BOSTON -- Nine starts into his season, it's as if a flip was switched for Clay Buchholz. In reality, he finally has a grip on things. After a no-decision in Baltimore on May 21, his ERA was a bloated 7.84, he had walked as many hitters as he had struck out and he was averaging more than a homer allowed per start. There was talk that he might be sent back to the minor leagues. At the very least, his spot in the Red Sox starting rotation seemed in jeopardy. Ever since then, however, Buchholz has looked much more like the pitcher who showed such great promise in 2010. Buchholz tossed a complete game shutout Thursday night against the Orioles, and over his last three starts, he's compiled a 1.50 ERA. He's averaged eight innings in those starts and has 19 strikeouts in his last three starts. Buchholz attributes the turnaround to a different grip on his changeup, which can be his best pitch. "The changeup is a big pitch for me,'' said Buchholz after the Red Sox blanked the Orioles, 7-0. "I'm able to throw that to get back into the count or get ahead in the count. The only adjustment was the grip. I think my grip was a little off. I've been able to free that up a little bit. It's just been a pitch that we've tried to work on for a long time and I noticed it wasn't the same grip that I had in past years. "Now it's coming back.'' So, too, is Buchholz. Through the first nine starts of the season, he had pitched through the seventh just once; in his last three outings, he's made it through seven each time. And thanks in part to the changeup, his strikeout totals are up. In his first nine starts, Buchholz never fanned more than five. In his last three starts, meanwhile, he's fanned at least six. Thursday's effort was his best yet. He threw 125 pitches, a season high, but was in command until the end. "It was spectacular,'' said an appreciative Bobby Valentine of his starter's outing. "He had all of his pitches from the get-go. I thought his changeup and his arm speed on his changeup was spectacular. He threw some splits and his curveball was very active. "When you have control of the fastball and you're throwing in 93-94 mph, the changeup, split and curveball, you've got a good chance of winning.'' Valentine noted that the movement on Buchholz's pitches has induced hitters to swing early in the count, giving the pitcher a big advantage. "They don't want to get behind with that curveball that he has,'' said Valentine. "When you're talented and your stuff's working for you, it's easy to be confident because it's tough to hit that stuff.'' A few weeks back, there wasn't much success and even less confidence. But thanks to some work and adjustments, Buchholz has that swagger back on the mound. "This game's not easy,'' said Buchholz. "There's a lot of guys really good at this game who struggle. And there's a lot of guys who are really, really good who don't struggle. It's been a few slight adjustments and trying to focus on the next pitch instead of what just happened to the last hitter.''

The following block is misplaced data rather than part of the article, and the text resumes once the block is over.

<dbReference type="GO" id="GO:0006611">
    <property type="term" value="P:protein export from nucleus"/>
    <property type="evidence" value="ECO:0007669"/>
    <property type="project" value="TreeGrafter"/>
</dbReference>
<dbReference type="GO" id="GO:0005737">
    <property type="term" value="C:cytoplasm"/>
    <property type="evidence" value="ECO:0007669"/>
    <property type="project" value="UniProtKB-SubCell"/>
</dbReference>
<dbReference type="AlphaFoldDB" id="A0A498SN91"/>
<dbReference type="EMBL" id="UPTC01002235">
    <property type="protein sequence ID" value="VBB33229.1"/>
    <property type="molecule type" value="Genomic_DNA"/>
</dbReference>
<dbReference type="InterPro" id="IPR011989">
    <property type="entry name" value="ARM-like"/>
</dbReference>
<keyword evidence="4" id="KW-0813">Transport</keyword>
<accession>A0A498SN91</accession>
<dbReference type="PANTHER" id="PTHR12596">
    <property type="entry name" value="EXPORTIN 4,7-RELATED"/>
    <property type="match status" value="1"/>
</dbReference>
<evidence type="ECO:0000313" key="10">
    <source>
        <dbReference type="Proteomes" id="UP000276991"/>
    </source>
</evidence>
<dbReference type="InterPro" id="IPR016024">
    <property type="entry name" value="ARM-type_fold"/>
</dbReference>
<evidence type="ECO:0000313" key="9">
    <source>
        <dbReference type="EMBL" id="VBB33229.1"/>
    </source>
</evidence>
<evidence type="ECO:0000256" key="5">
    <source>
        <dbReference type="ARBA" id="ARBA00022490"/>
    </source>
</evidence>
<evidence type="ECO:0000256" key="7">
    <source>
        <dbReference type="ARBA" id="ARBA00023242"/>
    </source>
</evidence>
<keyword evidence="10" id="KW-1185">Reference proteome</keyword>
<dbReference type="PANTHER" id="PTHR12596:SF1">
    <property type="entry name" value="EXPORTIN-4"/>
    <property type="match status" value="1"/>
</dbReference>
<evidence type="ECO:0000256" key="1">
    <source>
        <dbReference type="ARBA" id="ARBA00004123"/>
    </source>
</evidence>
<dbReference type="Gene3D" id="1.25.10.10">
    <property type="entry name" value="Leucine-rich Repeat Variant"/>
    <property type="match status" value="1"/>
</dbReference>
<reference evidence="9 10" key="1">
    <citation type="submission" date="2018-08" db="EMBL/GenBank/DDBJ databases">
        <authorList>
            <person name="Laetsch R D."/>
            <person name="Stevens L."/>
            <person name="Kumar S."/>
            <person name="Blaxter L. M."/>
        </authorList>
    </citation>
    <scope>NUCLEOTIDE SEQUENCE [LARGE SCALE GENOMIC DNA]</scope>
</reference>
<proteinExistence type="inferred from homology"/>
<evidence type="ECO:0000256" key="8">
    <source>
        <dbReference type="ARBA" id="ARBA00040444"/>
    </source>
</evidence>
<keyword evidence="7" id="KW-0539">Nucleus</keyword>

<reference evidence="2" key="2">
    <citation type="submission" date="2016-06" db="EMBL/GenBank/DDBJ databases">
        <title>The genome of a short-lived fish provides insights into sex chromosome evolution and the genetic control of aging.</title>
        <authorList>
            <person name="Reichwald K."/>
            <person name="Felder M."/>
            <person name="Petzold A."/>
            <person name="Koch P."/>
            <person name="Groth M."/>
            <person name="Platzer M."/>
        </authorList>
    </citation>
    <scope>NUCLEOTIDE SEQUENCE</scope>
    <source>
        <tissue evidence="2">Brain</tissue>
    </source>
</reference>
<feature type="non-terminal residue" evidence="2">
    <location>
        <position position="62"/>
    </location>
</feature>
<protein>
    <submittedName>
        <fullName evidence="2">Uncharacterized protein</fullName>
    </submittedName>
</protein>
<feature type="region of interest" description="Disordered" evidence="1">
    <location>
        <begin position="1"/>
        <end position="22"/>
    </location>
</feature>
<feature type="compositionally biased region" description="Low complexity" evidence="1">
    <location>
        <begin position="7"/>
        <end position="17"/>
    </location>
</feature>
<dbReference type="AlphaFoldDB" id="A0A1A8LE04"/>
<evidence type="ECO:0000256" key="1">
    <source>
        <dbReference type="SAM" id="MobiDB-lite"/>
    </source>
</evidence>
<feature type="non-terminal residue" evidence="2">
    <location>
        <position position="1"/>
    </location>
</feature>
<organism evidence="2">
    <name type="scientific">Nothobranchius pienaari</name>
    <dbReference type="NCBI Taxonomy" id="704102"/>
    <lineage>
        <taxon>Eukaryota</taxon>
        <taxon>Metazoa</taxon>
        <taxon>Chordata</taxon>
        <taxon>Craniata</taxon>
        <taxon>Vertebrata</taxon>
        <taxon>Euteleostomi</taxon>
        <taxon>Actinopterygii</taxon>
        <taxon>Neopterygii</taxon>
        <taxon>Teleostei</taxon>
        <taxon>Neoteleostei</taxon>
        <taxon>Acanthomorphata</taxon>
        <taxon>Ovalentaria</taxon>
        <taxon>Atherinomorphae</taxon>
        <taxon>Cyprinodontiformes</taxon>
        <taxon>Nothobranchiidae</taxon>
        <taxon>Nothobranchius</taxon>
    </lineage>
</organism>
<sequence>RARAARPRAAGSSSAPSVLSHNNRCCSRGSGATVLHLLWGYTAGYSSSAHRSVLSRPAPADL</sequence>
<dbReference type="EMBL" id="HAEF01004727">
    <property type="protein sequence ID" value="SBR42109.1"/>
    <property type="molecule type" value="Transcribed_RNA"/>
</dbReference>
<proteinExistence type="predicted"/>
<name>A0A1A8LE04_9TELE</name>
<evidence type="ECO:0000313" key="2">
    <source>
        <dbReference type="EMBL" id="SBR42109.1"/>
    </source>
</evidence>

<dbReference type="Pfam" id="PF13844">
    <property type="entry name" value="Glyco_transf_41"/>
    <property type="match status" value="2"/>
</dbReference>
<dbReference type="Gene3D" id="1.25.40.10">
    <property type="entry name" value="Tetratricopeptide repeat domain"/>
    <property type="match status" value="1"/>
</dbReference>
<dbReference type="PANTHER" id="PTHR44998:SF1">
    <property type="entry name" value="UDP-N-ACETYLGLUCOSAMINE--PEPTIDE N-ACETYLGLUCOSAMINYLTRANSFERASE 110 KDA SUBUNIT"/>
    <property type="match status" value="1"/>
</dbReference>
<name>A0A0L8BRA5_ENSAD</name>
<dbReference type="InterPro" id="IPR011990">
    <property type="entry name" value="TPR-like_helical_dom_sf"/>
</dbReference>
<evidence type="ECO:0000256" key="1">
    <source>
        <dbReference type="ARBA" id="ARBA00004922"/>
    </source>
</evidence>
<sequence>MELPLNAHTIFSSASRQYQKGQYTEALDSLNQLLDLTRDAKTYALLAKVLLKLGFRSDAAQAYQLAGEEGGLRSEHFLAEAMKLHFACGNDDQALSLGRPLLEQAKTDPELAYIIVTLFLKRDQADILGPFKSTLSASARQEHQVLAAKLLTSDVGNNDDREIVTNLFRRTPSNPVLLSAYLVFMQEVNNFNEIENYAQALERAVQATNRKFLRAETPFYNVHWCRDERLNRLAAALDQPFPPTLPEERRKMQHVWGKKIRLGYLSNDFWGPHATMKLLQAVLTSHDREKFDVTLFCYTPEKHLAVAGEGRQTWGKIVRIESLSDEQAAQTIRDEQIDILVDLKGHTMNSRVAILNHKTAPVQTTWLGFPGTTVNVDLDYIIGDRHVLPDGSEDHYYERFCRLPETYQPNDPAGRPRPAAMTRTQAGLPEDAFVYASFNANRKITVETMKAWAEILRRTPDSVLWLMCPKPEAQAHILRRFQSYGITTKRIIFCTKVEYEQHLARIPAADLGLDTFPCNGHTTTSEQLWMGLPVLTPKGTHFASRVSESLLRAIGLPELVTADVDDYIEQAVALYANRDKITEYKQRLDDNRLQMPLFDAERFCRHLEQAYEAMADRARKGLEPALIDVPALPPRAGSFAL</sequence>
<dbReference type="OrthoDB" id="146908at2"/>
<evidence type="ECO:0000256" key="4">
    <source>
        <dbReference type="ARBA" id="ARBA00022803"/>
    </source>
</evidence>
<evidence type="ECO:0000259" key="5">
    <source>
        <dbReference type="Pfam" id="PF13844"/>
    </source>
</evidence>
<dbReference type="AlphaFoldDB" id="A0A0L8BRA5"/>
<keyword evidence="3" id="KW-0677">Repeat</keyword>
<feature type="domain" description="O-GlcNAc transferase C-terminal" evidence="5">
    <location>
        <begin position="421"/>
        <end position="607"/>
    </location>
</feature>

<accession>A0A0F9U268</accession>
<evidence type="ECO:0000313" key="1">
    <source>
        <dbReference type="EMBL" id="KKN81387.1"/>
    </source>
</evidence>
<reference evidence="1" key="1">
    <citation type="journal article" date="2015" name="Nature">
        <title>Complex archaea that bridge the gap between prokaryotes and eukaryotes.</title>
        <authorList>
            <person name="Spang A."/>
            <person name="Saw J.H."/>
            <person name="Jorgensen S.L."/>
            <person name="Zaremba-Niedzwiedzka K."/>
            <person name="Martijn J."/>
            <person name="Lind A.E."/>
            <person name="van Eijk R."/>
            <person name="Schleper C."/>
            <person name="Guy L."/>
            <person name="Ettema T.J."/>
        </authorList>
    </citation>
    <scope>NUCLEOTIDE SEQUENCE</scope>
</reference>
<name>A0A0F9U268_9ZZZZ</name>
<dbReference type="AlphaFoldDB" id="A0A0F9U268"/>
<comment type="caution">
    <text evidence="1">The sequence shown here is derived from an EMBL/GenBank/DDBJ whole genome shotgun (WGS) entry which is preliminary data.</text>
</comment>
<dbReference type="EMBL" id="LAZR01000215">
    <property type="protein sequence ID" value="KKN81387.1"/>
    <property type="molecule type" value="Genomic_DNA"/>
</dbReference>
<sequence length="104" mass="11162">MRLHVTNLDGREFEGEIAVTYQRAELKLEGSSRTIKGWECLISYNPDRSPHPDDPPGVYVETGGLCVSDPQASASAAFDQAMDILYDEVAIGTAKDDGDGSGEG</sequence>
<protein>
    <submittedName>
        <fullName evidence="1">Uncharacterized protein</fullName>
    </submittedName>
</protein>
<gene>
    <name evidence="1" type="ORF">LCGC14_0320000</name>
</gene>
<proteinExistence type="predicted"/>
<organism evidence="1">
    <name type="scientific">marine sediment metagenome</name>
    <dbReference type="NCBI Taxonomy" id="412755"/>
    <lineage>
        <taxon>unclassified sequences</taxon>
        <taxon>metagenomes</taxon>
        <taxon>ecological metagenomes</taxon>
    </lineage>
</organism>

The Red Sox signed Cuban outfielder Rusney Castillo to a seven-year, $72.5 million contract bn August 2014. Over parts of three seasons, the 29-year-old has a .679 OPS across 337 plate appearances in the majors and spent the vast majority of the 2016 season at Triple-A Pawtucket.
Castillo had a chance to start things off on the right foot in 2017, but that ship has already sailed. On Thursday against Northeastern at JetBlue Park, Castillo didn’t run out a routine ground ball. He claims he lost track of the outs. Manager John Farrell isn’t happy about the situation. Via Evan Drellich of the Boston Herald:
“Disappointing for a couple of reasons,” Sox manager John Farrell said. “One, he has lost the number of outs. Still, regardless of another of outs, getting down the line is controllable. And for a player in his situation, every little aspect of the game is important. That’s something that was addressed in the moment. He needs to execute the game situation. And for that matter, every player. But that one obviously stood out.”
Everyone always makes far too big a deal about running out grounders. It’s a real nit to pick when it’s February 23 and your team just finished playing an exhibition game that is even more meaningless than the other exhibition games that will be played in the coming month.
That being said, Castillo has to prove himself to merit inclusion on the 25-man roster and that means dotting all his i’s and crossing all his t’s. Even if he went hitless all spring, Castillo could have at least said he couldn’t have done anything else better. But on day one, he already gave his team a reason to count him out.